Nature as identity
Philip Brass (Photo by Dane Roy)
Connecting with the natural world by listening to its language, Philip Brass serves as an interpreter for the land, helping create a richer understanding between humanity and the environment.
Anishinaabe artist and hunter Philip Brass recalls being four or five years old, trudging behind his father through the Qu’Appelle Valley in Saskatchewan. He can still feel the bulrushes brushing against his body, and the wind whispering through the marshy grasses of the prairie landscape.
“I remember feeling so small, and he was like a giant to me. My eyes were focused on the backs of his legs,” recalls Brass. “We were out hunting. I remember watching ducks fall from the sky and there being a pile by my feet and being fascinated with them. Later, sitting around the fire, we were plucking, cleaning and singeing these ducks. The thick smell of the singed feathers is something that has stuck with me and triggers my memory to this day.”
This bond between father and son can be described using the Cree word Wahkohtowin, which loosely translates to “kinship,” says Brass. The word also describes the ecological relationship humans share with nature and is part of Cree natural laws. “Under Wahkohtowin, we acknowledge that all life — from plants and animals all the way down to the microbial level under the soil — is related,” says Brass. “We respect our interaction with them, the role we play in reciprocity and the relationship we maintain with the ecosystem we inhabit.”
Brass is from the Peepeekisis Cree Nation in Saskatchewan. Here, he works with Indigenous and non-Indigenous youth in and around his community, teaching traditional knowledge and skills for caring for and living off of the land.
Under Wahkohtowin, we acknowledge that all life — from plants and animals all the way down to the microbial level under the soil — is related.
“Every activity we do on the land is undertaken in a prayerful manner, even the act of walking on the land, hunting or gathering medicine — all of it is ceremony. These activities go along with certain teachings.”
Bringing youth onto the land opens up new possibilities for understanding and bonding with one another and with nature, explains Brass.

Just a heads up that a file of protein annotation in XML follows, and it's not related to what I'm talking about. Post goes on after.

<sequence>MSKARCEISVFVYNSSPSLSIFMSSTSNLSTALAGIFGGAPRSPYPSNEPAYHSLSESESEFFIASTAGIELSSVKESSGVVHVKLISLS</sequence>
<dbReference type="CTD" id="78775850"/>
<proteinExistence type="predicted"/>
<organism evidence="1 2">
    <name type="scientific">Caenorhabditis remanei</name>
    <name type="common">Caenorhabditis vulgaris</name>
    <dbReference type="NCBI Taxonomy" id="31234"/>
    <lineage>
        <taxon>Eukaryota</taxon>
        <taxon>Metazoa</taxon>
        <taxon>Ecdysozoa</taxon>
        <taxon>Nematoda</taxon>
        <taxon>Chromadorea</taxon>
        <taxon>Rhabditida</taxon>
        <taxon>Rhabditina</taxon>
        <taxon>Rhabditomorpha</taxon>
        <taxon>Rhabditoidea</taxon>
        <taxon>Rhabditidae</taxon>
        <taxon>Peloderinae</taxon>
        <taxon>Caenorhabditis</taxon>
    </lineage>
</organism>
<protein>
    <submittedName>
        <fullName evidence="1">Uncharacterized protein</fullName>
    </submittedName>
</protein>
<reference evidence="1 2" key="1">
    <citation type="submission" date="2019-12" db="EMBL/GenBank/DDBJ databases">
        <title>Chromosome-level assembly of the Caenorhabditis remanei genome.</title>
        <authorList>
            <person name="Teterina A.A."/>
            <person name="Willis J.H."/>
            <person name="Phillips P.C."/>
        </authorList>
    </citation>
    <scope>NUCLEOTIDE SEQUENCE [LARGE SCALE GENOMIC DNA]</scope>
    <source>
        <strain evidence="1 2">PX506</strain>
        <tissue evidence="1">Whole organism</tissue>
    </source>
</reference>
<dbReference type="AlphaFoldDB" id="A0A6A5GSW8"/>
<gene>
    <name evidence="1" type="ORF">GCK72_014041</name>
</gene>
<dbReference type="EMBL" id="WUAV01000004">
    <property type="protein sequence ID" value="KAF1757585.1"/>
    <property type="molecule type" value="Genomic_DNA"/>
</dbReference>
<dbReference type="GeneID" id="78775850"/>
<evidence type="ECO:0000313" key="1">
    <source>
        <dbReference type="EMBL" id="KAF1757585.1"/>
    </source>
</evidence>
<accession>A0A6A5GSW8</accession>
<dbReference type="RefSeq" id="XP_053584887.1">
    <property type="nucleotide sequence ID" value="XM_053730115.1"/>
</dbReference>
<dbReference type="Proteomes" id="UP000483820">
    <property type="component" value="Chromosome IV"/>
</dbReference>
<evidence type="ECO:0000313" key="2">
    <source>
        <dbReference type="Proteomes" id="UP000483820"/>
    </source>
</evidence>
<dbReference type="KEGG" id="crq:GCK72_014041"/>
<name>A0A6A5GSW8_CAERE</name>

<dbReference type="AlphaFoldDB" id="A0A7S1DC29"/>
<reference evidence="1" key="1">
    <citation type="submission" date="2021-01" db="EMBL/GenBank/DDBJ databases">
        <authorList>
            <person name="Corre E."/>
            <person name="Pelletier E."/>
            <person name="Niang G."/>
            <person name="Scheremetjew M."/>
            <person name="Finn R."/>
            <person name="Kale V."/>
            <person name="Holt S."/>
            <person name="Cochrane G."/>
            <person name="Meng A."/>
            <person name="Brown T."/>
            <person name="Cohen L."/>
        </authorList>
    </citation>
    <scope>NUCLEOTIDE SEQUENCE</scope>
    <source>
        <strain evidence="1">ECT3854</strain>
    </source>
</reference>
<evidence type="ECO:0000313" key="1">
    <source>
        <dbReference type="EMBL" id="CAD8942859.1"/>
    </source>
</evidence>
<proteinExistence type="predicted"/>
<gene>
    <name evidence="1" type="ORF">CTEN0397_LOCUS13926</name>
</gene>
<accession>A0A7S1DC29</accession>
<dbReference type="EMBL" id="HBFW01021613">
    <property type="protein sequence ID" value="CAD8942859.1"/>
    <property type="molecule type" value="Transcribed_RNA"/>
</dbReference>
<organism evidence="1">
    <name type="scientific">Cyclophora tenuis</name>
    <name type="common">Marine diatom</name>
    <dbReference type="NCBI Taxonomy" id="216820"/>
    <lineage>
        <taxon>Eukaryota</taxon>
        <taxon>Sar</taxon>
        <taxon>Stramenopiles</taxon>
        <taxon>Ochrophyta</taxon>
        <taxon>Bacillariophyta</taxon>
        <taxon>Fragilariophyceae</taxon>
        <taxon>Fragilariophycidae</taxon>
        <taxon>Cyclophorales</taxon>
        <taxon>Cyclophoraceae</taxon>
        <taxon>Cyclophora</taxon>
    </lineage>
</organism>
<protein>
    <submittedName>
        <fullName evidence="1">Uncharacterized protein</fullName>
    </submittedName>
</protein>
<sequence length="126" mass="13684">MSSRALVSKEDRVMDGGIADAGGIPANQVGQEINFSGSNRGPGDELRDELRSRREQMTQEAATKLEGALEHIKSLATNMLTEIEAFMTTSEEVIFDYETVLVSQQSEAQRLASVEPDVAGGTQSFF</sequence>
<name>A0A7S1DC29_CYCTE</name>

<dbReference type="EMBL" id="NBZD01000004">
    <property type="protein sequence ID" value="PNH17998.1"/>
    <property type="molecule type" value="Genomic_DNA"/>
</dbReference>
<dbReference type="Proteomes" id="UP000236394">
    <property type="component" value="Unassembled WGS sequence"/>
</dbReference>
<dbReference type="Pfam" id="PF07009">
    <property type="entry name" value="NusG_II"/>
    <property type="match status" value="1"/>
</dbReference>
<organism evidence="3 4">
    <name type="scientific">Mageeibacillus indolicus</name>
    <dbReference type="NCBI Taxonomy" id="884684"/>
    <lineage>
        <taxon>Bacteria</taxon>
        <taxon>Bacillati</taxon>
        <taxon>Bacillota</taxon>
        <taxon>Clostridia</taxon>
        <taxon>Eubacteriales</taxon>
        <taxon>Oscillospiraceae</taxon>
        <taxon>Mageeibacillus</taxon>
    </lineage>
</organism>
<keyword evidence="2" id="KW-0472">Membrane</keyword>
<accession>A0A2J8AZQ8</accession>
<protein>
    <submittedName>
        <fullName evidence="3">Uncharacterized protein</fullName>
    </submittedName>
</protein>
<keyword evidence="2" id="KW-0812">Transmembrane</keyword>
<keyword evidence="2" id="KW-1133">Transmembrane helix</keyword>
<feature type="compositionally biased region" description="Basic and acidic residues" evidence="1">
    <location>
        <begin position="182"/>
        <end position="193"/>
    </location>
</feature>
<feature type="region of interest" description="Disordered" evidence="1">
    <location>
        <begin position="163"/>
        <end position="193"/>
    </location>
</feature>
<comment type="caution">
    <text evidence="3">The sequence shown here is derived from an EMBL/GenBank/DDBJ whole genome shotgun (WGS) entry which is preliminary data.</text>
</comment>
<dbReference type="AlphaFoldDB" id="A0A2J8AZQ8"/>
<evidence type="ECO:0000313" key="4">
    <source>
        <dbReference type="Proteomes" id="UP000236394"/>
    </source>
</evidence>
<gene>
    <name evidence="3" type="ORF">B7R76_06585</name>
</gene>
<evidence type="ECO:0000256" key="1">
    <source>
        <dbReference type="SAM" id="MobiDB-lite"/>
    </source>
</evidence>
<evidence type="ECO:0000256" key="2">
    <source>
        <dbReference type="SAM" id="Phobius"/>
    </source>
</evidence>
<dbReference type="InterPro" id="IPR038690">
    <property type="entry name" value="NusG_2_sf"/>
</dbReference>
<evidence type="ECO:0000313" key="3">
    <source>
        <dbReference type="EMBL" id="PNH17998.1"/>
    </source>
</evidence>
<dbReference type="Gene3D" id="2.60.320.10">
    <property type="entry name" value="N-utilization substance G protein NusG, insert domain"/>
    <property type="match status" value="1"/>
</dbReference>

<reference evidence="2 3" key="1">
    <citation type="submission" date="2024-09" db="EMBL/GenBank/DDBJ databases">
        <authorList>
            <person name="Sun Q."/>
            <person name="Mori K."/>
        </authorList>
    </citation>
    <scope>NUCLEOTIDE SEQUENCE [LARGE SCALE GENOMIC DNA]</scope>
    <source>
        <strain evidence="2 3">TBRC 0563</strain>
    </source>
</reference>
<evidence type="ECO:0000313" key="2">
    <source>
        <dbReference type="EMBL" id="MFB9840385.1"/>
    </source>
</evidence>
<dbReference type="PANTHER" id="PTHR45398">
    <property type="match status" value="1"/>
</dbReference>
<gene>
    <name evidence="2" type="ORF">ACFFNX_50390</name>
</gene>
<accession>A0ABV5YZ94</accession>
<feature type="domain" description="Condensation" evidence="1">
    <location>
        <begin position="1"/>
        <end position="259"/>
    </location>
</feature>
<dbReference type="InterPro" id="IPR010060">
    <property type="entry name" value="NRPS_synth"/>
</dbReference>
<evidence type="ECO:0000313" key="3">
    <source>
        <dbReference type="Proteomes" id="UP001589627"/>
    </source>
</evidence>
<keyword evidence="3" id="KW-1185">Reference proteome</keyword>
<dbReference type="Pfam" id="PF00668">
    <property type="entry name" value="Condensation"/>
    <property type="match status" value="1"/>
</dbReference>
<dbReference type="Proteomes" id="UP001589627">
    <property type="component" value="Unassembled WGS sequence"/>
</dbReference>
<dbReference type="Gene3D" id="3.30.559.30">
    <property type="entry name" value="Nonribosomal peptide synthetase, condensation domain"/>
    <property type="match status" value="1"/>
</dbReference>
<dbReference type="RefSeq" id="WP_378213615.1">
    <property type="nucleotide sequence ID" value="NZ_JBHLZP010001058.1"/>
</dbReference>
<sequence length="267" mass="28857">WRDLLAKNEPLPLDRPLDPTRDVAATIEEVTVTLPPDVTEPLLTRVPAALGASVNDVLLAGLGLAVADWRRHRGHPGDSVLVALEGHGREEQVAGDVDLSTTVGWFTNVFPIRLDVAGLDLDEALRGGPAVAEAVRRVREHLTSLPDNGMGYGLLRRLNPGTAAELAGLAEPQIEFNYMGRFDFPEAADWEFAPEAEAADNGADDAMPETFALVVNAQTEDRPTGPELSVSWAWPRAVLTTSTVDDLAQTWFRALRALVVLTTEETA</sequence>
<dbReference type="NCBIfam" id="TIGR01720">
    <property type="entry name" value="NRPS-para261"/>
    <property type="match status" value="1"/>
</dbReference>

“Land-based education really gives an opportunity to heal a lot of the social struggles that kids are facing. There might be boys who really didn’t get along at school, but once I get them out on the land, where they have to work together, they soon develop a sense of belonging with one another.”
By connecting youth to the land, Brass is helping to connect them with their culture and its traditional teachings. “My Saulteaux and Cree identity influences how I connect with nature. There are certain spirit beings that inhabit each ecosystem. When I speak Cree, I am speaking the language of the land. Indigenous culture and its existence rely on the existence of the land.”
Brass is now a father of six sons — five of whom are teenagers adopted through a traditional ceremony.
“Our process is a traditional adoption through our cultural practices. These are all boys in my community. Some of them have no father, while others have a loving father in their lives already, but may not have the economic means or cultural knowledge to provide certain opportunities and teachings. I spend a lot of time with them on the land. They become family.”
In a world that is often overwhelmed with screens and social media, Brass is passionate about bringing nature back into the lives of youth. By passing on the knowledge he learned from his father and the generation before his, he is working to close the gap between the natural world and the human one.
“I was privileged enough to be introduced to this way of life,” says Brass. “It’s my responsibility as a father to pass on this deep ecological relationship to my children and community.”